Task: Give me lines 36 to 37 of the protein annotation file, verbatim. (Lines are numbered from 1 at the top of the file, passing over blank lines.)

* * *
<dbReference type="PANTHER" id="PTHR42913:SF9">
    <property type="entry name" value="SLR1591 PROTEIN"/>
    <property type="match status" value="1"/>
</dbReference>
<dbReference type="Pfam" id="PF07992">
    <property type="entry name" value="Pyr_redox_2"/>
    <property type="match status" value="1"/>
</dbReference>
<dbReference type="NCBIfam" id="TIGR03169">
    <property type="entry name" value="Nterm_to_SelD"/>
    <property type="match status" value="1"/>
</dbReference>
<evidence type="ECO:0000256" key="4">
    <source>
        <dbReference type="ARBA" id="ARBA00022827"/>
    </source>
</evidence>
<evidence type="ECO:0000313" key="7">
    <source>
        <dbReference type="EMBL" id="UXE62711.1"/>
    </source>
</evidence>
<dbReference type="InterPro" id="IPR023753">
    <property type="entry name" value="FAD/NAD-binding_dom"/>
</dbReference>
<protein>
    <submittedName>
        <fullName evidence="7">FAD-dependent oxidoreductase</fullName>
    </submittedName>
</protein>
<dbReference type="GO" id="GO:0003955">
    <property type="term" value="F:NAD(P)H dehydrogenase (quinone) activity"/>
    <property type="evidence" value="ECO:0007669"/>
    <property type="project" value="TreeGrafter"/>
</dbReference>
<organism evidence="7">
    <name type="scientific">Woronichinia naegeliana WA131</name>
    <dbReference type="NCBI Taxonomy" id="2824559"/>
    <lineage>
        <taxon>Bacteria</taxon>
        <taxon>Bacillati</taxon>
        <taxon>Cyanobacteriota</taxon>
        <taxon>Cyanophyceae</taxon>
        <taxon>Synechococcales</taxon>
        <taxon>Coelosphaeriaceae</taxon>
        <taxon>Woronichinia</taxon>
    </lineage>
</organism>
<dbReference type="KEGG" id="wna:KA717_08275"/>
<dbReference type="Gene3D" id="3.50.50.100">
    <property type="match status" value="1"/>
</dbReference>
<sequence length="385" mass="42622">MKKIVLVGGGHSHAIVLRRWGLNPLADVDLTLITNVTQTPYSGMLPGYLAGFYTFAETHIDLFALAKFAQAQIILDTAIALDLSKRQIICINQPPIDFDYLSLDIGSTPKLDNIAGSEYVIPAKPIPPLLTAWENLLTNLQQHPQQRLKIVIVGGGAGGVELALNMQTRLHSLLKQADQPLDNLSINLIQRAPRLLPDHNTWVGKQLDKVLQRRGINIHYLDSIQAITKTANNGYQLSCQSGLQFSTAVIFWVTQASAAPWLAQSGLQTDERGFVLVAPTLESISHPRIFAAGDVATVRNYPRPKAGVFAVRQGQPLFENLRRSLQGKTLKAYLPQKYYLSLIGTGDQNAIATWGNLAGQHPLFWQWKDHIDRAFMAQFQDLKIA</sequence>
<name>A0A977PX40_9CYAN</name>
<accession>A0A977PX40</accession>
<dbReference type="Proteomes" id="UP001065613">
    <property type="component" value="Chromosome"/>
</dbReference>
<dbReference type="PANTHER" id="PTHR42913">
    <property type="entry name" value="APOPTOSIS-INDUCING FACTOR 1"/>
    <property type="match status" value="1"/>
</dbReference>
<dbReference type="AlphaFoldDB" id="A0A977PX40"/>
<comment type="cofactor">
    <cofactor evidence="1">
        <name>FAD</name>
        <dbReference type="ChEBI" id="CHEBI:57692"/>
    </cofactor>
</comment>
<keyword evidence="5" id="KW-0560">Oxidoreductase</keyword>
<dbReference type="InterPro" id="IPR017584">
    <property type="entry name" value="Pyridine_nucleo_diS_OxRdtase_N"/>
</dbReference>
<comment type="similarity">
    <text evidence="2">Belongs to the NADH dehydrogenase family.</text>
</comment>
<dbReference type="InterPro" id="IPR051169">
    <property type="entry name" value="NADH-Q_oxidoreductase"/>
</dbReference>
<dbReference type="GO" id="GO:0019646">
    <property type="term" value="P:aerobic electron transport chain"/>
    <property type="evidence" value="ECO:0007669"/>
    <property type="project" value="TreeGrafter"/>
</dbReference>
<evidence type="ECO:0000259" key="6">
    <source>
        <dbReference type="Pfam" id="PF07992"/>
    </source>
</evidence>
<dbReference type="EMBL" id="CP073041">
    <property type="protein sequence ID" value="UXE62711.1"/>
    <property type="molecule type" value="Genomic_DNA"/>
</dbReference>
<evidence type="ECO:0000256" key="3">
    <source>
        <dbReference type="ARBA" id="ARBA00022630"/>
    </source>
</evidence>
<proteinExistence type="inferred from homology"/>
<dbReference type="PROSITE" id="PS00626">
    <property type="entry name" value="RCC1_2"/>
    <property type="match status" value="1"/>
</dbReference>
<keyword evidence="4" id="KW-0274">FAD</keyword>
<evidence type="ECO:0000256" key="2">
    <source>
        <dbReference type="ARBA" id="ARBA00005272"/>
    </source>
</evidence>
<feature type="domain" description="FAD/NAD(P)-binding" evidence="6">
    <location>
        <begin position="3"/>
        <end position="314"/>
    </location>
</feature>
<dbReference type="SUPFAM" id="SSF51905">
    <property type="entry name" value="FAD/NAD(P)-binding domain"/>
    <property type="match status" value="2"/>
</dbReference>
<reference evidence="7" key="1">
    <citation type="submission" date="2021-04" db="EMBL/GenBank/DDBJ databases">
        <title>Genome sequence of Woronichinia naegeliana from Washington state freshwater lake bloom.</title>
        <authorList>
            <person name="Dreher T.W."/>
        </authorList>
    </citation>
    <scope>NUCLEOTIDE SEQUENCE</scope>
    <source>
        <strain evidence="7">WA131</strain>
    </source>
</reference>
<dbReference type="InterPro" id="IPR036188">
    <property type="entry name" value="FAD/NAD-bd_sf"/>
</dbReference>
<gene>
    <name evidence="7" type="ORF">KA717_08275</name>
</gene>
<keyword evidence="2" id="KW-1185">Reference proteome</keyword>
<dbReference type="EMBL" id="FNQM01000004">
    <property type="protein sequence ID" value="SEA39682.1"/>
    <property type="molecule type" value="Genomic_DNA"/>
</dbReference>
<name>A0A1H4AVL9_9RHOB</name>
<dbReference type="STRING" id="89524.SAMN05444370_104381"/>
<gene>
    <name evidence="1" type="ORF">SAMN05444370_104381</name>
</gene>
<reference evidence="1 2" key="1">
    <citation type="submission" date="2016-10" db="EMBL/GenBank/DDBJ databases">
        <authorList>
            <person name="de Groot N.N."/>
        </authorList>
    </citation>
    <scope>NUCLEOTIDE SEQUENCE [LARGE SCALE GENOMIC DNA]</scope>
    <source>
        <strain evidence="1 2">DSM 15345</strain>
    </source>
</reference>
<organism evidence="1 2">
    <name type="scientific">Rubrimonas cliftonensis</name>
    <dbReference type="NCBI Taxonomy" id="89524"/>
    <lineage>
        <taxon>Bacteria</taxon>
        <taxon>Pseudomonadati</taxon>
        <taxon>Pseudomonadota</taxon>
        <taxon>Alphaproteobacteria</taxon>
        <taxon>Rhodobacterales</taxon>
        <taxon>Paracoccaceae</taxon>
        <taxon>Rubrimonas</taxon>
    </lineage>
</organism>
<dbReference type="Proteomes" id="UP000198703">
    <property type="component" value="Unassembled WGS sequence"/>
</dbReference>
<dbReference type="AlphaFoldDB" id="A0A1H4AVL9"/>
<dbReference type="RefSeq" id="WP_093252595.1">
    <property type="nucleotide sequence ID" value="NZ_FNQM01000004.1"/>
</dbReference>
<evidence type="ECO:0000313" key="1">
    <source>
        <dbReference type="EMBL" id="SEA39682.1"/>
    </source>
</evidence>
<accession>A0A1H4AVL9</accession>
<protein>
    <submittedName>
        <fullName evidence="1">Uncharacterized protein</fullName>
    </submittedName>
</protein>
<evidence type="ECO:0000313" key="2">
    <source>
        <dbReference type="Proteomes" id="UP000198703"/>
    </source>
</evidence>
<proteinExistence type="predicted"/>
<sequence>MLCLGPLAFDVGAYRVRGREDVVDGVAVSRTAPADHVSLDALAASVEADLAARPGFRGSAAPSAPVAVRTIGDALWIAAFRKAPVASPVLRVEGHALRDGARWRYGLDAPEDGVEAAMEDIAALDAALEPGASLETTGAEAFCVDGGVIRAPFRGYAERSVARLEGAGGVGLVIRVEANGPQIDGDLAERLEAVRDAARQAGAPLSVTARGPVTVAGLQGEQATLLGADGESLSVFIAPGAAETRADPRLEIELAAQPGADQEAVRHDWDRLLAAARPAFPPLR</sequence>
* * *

<organism evidence="7">
    <name type="scientific">Woronichinia naegeliana WA131</name>